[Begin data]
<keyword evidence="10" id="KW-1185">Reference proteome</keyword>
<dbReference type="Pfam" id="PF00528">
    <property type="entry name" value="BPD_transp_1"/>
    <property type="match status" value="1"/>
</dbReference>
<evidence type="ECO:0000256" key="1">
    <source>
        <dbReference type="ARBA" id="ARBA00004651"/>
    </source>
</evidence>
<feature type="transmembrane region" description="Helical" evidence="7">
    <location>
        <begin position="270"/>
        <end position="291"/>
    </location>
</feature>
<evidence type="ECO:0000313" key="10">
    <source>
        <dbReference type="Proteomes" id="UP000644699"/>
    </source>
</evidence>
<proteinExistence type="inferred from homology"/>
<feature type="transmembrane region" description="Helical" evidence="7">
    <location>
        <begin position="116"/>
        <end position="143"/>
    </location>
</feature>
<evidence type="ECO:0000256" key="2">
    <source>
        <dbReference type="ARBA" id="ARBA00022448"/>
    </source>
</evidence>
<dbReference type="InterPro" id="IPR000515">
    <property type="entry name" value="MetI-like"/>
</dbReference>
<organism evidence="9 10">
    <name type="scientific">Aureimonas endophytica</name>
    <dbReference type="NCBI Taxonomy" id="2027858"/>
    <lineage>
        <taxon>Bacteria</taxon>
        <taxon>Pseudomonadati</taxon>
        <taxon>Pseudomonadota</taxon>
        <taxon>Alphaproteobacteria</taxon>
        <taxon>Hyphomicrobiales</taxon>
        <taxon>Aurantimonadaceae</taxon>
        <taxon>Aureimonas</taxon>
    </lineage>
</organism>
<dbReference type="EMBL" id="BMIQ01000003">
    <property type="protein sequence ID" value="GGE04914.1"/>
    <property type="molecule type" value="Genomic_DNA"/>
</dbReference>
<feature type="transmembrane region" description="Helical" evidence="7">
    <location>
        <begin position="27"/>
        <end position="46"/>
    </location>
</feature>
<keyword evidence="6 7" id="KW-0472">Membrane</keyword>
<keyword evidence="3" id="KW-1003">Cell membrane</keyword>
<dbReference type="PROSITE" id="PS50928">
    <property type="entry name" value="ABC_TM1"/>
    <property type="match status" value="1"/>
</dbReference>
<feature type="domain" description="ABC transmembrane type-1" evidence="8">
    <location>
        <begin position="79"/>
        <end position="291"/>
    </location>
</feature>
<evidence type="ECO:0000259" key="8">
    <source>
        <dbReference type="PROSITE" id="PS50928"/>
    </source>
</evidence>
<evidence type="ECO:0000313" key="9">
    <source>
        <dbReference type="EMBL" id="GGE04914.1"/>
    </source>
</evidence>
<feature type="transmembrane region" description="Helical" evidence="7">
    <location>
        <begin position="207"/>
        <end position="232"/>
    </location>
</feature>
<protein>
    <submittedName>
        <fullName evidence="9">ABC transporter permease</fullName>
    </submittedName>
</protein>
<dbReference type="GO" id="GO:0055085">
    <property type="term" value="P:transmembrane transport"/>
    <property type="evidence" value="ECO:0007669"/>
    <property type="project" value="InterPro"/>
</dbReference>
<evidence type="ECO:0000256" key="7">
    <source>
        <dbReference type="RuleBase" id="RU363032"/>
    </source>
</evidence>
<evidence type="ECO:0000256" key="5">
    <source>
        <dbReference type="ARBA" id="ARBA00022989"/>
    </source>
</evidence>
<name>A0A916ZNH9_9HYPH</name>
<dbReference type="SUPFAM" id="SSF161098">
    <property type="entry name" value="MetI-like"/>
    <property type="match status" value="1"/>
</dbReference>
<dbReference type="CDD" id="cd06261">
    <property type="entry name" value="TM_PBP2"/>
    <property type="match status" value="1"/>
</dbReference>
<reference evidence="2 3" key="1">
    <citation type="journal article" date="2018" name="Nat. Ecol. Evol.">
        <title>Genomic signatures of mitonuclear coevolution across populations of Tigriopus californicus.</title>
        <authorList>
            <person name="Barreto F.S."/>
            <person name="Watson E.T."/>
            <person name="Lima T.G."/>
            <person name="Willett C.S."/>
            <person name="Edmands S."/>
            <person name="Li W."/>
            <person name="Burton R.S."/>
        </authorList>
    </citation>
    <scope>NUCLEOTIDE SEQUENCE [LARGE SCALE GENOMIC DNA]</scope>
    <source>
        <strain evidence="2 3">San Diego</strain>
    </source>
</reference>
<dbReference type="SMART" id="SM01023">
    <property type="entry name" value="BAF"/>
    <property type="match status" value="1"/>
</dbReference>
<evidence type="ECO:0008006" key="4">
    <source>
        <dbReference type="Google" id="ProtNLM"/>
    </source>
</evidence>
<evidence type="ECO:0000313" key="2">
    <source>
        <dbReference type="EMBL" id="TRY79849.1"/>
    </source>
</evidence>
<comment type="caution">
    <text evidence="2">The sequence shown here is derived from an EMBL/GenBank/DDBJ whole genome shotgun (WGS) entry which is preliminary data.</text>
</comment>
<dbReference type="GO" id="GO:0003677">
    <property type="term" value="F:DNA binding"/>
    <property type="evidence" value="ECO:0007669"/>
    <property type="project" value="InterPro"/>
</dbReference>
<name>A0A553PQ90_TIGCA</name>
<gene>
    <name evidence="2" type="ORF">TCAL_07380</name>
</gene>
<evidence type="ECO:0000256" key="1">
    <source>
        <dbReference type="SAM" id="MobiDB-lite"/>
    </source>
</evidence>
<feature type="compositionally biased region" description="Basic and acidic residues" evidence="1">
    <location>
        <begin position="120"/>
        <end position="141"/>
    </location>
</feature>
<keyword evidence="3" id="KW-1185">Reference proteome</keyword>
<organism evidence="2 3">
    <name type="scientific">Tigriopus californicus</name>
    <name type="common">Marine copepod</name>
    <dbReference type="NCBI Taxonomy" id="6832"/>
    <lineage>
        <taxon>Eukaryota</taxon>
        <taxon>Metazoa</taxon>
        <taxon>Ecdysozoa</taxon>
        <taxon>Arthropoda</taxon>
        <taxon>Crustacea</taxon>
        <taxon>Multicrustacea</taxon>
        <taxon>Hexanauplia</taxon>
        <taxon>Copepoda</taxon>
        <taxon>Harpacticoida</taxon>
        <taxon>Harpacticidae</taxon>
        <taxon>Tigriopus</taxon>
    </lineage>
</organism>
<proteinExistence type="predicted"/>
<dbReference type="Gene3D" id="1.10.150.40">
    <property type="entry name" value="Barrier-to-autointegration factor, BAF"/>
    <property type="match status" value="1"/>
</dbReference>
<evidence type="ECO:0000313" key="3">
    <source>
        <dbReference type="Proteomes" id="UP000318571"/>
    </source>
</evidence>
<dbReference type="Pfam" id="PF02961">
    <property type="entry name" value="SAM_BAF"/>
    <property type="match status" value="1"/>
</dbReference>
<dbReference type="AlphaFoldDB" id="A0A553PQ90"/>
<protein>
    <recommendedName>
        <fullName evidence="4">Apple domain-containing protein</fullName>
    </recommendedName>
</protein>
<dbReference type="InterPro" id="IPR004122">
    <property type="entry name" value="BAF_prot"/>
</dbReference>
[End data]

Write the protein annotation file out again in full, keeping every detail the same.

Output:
<keyword evidence="10" id="KW-1185">Reference proteome</keyword>
<dbReference type="Pfam" id="PF00528">
    <property type="entry name" value="BPD_transp_1"/>
    <property type="match status" value="1"/>
</dbReference>
<evidence type="ECO:0000256" key="1">
    <source>
        <dbReference type="ARBA" id="ARBA00004651"/>
    </source>
</evidence>
<feature type="transmembrane region" description="Helical" evidence="7">
    <location>
        <begin position="270"/>
        <end position="291"/>
    </location>
</feature>
<evidence type="ECO:0000313" key="10">
    <source>
        <dbReference type="Proteomes" id="UP000644699"/>
    </source>
</evidence>
<proteinExistence type="inferred from homology"/>
<feature type="transmembrane region" description="Helical" evidence="7">
    <location>
        <begin position="116"/>
        <end position="143"/>
    </location>
</feature>
<evidence type="ECO:0000256" key="2">
    <source>
        <dbReference type="ARBA" id="ARBA00022448"/>
    </source>
</evidence>
<dbReference type="InterPro" id="IPR000515">
    <property type="entry name" value="MetI-like"/>
</dbReference>
<organism evidence="9 10">
    <name type="scientific">Aureimonas endophytica</name>
    <dbReference type="NCBI Taxonomy" id="2027858"/>
    <lineage>
        <taxon>Bacteria</taxon>
        <taxon>Pseudomonadati</taxon>
        <taxon>Pseudomonadota</taxon>
        <taxon>Alphaproteobacteria</taxon>
        <taxon>Hyphomicrobiales</taxon>
        <taxon>Aurantimonadaceae</taxon>
        <taxon>Aureimonas</taxon>
    </lineage>
</organism>
<dbReference type="EMBL" id="BMIQ01000003">
    <property type="protein sequence ID" value="GGE04914.1"/>
    <property type="molecule type" value="Genomic_DNA"/>
</dbReference>
<feature type="transmembrane region" description="Helical" evidence="7">
    <location>
        <begin position="27"/>
        <end position="46"/>
    </location>
</feature>
<keyword evidence="6 7" id="KW-0472">Membrane</keyword>
<keyword evidence="3" id="KW-1003">Cell membrane</keyword>
<dbReference type="PROSITE" id="PS50928">
    <property type="entry name" value="ABC_TM1"/>
    <property type="match status" value="1"/>
</dbReference>
<feature type="domain" description="ABC transmembrane type-1" evidence="8">
    <location>
        <begin position="79"/>
        <end position="291"/>
    </location>
</feature>
<evidence type="ECO:0000259" key="8">
    <source>
        <dbReference type="PROSITE" id="PS50928"/>
    </source>
</evidence>
<evidence type="ECO:0000313" key="9">
    <source>
        <dbReference type="EMBL" id="GGE04914.1"/>
    </source>
</evidence>
<feature type="transmembrane region" description="Helical" evidence="7">
    <location>
        <begin position="207"/>
        <end position="232"/>
    </location>
</feature>
<protein>
    <submittedName>
        <fullName evidence="9">ABC transporter permease</fullName>
    </submittedName>
</protein>
<dbReference type="GO" id="GO:0055085">
    <property type="term" value="P:transmembrane transport"/>
    <property type="evidence" value="ECO:0007669"/>
    <property type="project" value="InterPro"/>
</dbReference>
<evidence type="ECO:0000256" key="7">
    <source>
        <dbReference type="RuleBase" id="RU363032"/>
    </source>
</evidence>
<evidence type="ECO:0000256" key="5">
    <source>
        <dbReference type="ARBA" id="ARBA00022989"/>
    </source>
</evidence>
<name>A0A916ZNH9_9HYPH</name>
<dbReference type="SUPFAM" id="SSF161098">
    <property type="entry name" value="MetI-like"/>
    <property type="match status" value="1"/>
</dbReference>
<dbReference type="CDD" id="cd06261">
    <property type="entry name" value="TM_PBP2"/>
    <property type="match status" value="1"/>
</dbReference>
<reference evidence="2 3" key="1">
    <citation type="journal article" date="2018" name="Nat. Ecol. Evol.">
        <title>Genomic signatures of mitonuclear coevolution across populations of Tigriopus californicus.</title>
        <authorList>
            <person name="Barreto F.S."/>
            <person name="Watson E.T."/>
            <person name="Lima T.G."/>
            <person name="Willett C.S."/>
            <person name="Edmands S."/>
            <person name="Li W."/>
            <person name="Burton R.S."/>
        </authorList>
    </citation>
    <scope>NUCLEOTIDE SEQUENCE [LARGE SCALE GENOMIC DNA]</scope>
    <source>
        <strain evidence="2 3">San Diego</strain>
    </source>
</reference>
<dbReference type="SMART" id="SM01023">
    <property type="entry name" value="BAF"/>
    <property type="match status" value="1"/>
</dbReference>
<evidence type="ECO:0008006" key="4">
    <source>
        <dbReference type="Google" id="ProtNLM"/>
    </source>
</evidence>
<evidence type="ECO:0000313" key="2">
    <source>
        <dbReference type="EMBL" id="TRY79849.1"/>
    </source>
</evidence>
<comment type="caution">
    <text evidence="2">The sequence shown here is derived from an EMBL/GenBank/DDBJ whole genome shotgun (WGS) entry which is preliminary data.</text>
</comment>
<dbReference type="GO" id="GO:0003677">
    <property type="term" value="F:DNA binding"/>
    <property type="evidence" value="ECO:0007669"/>
    <property type="project" value="InterPro"/>
</dbReference>
<name>A0A553PQ90_TIGCA</name>
<gene>
    <name evidence="2" type="ORF">TCAL_07380</name>
</gene>
<evidence type="ECO:0000256" key="1">
    <source>
        <dbReference type="SAM" id="MobiDB-lite"/>
    </source>
</evidence>
<feature type="compositionally biased region" description="Basic and acidic residues" evidence="1">
    <location>
        <begin position="120"/>
        <end position="141"/>
    </location>
</feature>
<keyword evidence="3" id="KW-1185">Reference proteome</keyword>
<organism evidence="2 3">
    <name type="scientific">Tigriopus californicus</name>
    <name type="common">Marine copepod</name>
    <dbReference type="NCBI Taxonomy" id="6832"/>
    <lineage>
        <taxon>Eukaryota</taxon>
        <taxon>Metazoa</taxon>
        <taxon>Ecdysozoa</taxon>
        <taxon>Arthropoda</taxon>
        <taxon>Crustacea</taxon>
        <taxon>Multicrustacea</taxon>
        <taxon>Hexanauplia</taxon>
        <taxon>Copepoda</taxon>
        <taxon>Harpacticoida</taxon>
        <taxon>Harpacticidae</taxon>
        <taxon>Tigriopus</taxon>
    </lineage>
</organism>
<proteinExistence type="predicted"/>
<dbReference type="Gene3D" id="1.10.150.40">
    <property type="entry name" value="Barrier-to-autointegration factor, BAF"/>
    <property type="match status" value="1"/>
</dbReference>
<evidence type="ECO:0000313" key="3">
    <source>
        <dbReference type="Proteomes" id="UP000318571"/>
    </source>
</evidence>
<dbReference type="Pfam" id="PF02961">
    <property type="entry name" value="SAM_BAF"/>
    <property type="match status" value="1"/>
</dbReference>
<dbReference type="AlphaFoldDB" id="A0A553PQ90"/>
<protein>
    <recommendedName>
        <fullName evidence="4">Apple domain-containing protein</fullName>
    </recommendedName>
</protein>
<dbReference type="InterPro" id="IPR004122">
    <property type="entry name" value="BAF_prot"/>
</dbReference>